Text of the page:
It is defined as, "The maxillo-mandibular relationship in which the condyles articulate with the thinnest avascular portion of their respective discs with the complex in the anterior-superior position against the slopes of the articular eminences. This position is independent of tooth contact. This position is clinically discernible when the mandible is directed superiorly and anteriorly. It is restricted to a purely rotary movement about the transverse horizontal axis". — GPT.
This position is used when restoring edentulous patients with removable or either implant-supported hybrid or fixed prostheses. Because the dentist want to be able to reproducibly relate the patient's maxilla and mandible, but the patient does not have teeth with which to establish his or her own vertical dimension of occlusion, another method has been devised to achieve this goal. The condyle can only be in the same place as it was the last time it was positioned by the dentist if it is consistently moved to the most superior and anterior position within the fossa.
Centric relation is an old concept in dentistry based on an old mechanical viewpoint of dentistry. There are over 26 different definitions of Centric Relation since the term was first developed as a starting point for making dentures. It is a physiologic position that is used for reproducibility. The Temporomandibular Joint, is not restricted to Centric Relation in function. Long centric is a term that describes a functional position that patients restored in Centric Relation frequently migrate to.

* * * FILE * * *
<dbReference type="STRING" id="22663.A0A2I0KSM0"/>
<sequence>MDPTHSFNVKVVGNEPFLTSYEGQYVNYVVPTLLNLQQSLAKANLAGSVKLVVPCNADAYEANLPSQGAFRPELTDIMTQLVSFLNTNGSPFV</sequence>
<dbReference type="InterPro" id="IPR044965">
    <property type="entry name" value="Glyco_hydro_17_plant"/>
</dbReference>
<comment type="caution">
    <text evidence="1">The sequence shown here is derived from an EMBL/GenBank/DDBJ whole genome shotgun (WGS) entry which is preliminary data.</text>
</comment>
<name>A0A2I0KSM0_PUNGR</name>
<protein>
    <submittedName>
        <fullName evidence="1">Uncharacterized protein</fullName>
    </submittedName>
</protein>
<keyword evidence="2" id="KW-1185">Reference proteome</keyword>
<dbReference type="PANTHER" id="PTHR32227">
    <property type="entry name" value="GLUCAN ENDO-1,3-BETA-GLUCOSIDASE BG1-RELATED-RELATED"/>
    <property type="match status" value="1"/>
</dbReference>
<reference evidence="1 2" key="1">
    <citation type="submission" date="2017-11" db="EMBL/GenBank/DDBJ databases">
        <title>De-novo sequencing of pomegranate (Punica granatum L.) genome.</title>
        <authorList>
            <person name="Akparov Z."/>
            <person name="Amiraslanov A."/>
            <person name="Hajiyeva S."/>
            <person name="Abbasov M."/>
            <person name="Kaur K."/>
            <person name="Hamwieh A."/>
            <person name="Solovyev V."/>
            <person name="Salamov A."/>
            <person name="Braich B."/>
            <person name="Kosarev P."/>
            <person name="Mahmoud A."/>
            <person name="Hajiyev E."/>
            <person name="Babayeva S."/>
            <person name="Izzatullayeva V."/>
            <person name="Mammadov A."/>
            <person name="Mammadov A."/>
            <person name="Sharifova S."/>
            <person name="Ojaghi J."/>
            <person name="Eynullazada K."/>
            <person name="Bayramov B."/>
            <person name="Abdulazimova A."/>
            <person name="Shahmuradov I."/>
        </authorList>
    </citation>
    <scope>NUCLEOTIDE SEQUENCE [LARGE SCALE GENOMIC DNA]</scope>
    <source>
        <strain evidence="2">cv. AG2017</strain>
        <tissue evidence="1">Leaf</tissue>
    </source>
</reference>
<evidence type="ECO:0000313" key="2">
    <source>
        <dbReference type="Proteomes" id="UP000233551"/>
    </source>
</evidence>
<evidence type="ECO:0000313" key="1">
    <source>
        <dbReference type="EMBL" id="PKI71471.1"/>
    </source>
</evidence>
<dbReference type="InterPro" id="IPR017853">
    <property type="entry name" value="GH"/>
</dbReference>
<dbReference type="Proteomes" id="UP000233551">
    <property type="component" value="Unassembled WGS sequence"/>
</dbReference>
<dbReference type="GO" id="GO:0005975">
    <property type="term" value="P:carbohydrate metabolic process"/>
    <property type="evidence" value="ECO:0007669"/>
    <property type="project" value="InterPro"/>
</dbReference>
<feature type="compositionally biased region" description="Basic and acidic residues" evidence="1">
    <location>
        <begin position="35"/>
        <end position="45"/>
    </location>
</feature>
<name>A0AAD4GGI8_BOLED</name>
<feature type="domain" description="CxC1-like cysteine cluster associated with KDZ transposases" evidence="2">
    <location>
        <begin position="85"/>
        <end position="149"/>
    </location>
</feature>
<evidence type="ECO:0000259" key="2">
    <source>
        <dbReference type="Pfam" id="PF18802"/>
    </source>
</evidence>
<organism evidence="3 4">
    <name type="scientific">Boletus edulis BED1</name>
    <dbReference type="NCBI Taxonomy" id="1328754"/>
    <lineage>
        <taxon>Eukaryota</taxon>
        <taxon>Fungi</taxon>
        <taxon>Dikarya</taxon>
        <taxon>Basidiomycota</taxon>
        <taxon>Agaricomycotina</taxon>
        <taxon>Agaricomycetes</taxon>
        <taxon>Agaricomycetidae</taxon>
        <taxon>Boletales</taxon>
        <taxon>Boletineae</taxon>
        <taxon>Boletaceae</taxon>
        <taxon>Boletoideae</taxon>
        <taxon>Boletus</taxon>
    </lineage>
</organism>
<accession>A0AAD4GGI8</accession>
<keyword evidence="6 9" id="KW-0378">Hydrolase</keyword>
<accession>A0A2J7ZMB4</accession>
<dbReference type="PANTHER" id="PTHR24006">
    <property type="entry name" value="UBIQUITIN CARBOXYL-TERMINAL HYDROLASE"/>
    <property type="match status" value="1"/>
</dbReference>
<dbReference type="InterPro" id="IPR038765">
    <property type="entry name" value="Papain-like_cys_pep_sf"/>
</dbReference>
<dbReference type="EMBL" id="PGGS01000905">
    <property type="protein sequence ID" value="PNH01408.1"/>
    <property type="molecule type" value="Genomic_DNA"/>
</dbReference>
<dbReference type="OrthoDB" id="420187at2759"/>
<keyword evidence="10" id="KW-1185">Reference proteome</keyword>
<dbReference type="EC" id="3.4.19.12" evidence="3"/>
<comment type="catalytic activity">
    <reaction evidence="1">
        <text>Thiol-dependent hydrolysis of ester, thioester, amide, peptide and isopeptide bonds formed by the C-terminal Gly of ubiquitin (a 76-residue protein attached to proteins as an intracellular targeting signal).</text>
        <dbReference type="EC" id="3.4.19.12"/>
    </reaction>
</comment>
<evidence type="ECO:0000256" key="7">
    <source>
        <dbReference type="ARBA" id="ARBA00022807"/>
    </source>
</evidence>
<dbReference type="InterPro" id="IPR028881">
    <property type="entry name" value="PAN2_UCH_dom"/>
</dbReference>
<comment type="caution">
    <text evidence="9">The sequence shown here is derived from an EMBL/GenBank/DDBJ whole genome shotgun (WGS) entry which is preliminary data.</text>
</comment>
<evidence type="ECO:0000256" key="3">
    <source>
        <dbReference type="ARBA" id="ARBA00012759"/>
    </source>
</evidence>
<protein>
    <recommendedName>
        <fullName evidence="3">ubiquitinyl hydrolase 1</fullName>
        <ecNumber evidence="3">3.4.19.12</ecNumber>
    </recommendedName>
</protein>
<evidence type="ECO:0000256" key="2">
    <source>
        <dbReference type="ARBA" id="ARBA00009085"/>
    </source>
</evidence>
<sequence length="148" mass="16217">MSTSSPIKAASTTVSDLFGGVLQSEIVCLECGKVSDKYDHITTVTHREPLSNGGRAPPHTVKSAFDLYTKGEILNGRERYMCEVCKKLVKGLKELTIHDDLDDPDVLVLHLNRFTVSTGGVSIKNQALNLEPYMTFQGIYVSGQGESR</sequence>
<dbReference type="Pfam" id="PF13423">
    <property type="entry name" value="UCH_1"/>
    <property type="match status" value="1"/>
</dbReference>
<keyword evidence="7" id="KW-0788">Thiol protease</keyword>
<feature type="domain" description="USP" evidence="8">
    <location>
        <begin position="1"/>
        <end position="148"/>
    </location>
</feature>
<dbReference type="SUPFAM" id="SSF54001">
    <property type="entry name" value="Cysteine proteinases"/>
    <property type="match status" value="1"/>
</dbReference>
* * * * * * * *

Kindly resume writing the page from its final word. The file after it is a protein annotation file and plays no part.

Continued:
Centric Relation believers state that the relationship of the mandible to the maxilla when the properly aligned condyle-disc assemblies are in the most superior position against the eminentiae irrespective of Occlusal Vertical Dimension (OVD) or tooth position.
At the most superior position, the condyle-disc assemblies are braced medially, thus centric relation is also the midmost position. A properly aligned condyle-disc assembly in centric relation can resist maximum loading by the elevator muscles with no sign of discomfort. It also allows for the most repeatable and recordable position and therefore should be used when designing an appropriate occlusion.
Methods of Recording Centric Relation:
- Physiological Methods:
- Tactile or inter-occlusal check record method.
- Pressureless method.
- Pressure method.
- Functional Methods:
- Needlehouse method.
- Patterson method.
- Graphic Methods:
- Intraoral methd.
- Extraoral method.
- Radiographic Method.
- Davis Henderson, Victor L. Steffel. McCRACKEN's Removable partial prosthodontics, 4th Edition, 1973.
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